Lower Back Pain Treatment
To get better quickly, take the right steps when you first feel low back pain.
Here are some tips for handling lower back pain:
- Stop normal physical activity for the first few days. This will help relieve your symptoms and reduce any swelling in the area of the pain.
- Apply heat or ice to the painful area. One good method is to use ice for the first 48-72 hours, and then use heat.
- Take over-the-counter pain relievers such as ibuprofen (Advil, Motrin IB) or acetaminophen (Tylenol).
While sleeping, try lying in a curled-up, fetal position with a pillow between your legs. If you usually sleep on your back, place a pillow or rolled towel under your knees to relieve pressure.
A common misbelief about back pain is that you need to rest and avoid activity for a long time. In fact, bed rest is not recommended. If you have no sign of a serious cause for your back pain (such as loss of bowel or bladder control, weakness, weight loss or fever), then you should stay as active as possible.
You may want to reduce your activity only for the first couple of days. Then, slowly start your usual activities after that. Do not perform activities that involve heavy lifting or twisting of your back for the first 6 weeks after the pain begins. After 2-3 weeks, you should gradually start exercising again.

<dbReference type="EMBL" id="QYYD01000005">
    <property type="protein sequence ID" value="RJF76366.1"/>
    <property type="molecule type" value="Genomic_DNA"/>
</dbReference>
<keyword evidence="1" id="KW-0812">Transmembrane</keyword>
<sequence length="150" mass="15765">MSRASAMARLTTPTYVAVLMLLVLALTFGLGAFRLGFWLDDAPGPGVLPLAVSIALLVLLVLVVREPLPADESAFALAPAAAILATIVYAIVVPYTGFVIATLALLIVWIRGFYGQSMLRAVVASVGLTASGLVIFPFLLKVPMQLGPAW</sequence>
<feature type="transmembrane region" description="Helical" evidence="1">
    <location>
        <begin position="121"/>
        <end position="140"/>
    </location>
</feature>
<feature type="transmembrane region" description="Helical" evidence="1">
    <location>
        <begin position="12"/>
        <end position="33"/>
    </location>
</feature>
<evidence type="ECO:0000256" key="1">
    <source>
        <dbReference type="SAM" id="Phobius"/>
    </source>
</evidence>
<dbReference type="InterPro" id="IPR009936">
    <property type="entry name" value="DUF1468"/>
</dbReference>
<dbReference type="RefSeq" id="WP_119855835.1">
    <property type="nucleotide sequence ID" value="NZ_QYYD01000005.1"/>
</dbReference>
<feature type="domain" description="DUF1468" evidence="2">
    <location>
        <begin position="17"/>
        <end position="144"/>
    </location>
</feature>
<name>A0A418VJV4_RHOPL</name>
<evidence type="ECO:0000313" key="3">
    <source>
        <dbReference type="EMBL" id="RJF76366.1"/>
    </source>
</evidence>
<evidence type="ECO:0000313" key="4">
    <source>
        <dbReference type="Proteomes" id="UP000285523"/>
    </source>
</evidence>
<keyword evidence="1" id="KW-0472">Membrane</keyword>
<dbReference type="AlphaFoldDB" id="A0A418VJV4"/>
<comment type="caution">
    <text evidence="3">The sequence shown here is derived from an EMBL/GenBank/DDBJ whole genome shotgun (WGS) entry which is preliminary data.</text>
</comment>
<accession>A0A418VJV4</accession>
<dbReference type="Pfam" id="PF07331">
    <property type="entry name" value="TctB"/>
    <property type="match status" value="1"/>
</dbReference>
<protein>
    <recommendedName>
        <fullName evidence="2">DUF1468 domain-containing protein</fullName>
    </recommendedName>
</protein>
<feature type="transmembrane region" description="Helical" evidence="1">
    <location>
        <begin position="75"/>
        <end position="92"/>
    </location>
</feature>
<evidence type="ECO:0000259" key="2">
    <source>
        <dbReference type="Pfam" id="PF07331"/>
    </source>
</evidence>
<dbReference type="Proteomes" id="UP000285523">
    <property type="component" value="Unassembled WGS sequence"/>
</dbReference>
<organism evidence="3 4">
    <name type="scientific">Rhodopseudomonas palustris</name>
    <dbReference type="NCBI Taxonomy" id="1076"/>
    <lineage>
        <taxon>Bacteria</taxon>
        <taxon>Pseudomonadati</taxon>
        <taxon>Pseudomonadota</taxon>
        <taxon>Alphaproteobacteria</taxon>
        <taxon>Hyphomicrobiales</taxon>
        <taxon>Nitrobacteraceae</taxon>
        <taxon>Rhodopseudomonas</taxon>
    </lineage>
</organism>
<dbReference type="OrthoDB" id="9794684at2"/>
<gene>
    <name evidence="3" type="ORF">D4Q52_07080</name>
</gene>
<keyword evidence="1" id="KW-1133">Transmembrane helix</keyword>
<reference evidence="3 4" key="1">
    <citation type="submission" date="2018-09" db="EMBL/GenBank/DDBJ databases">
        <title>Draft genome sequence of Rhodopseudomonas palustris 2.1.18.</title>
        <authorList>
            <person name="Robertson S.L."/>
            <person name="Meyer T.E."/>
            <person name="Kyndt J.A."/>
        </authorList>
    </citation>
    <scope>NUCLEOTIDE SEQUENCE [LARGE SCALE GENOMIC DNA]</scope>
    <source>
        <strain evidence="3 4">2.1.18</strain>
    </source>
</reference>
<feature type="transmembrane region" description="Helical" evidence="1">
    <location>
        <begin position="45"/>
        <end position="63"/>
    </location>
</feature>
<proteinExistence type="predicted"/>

- Begin with light aerobic training. Walking, riding a stationary bicycle, and swimming are great examples. These aerobic activities can improve blood flow to your back and promote healing. They also strengthen muscles in your stomach and back.
- Stretching and strengthening exercises are important. However, starting these exercises too soon after an injury can make your pain worse. A physical therapist can help you know when to begin stretching and strengthening exercises and how to do them.
- Many people benefit from physical therapy. Your health care provider will determine whether you need to see a physical therapist and can refer you to one in your area. The physical therapist will first use methods to reduce your pain. Then, the therapist will teach you ways to prevent getting back pain again.
If your pain lasts longer than one month, your primary care health care provider may send you to see either an orthopedist (bone specialist) or neurologist (nerve specialist).
If your pain has not improved after use of medicines, physical therapy, and other treatments, your doctor may recommend an epidural injection.
You may also see a Specialists for Treatment:
- Massage therapist
- Someone who performs acupuncture
- Someone who does spinal manipulation (a chiropractor, osteopathic doctor, or physical therapist)
Sometimes a few visits to these specialists will help back pain.
More Information on Lower Back Pain Treatments
According to a widely publicized study, four out of five individuals will suffer low back pain at some point in their lives. The condition affects both men and women, usually occurring between ages 30 and 50.
The findings of several studies point to the aging process as a major contributive factor in the development of lower back pain between these ages. However, the condition has also been found to occur as a result of sedentary lifestyles with too little exercise, or too much exercise which the body is not accustomed to.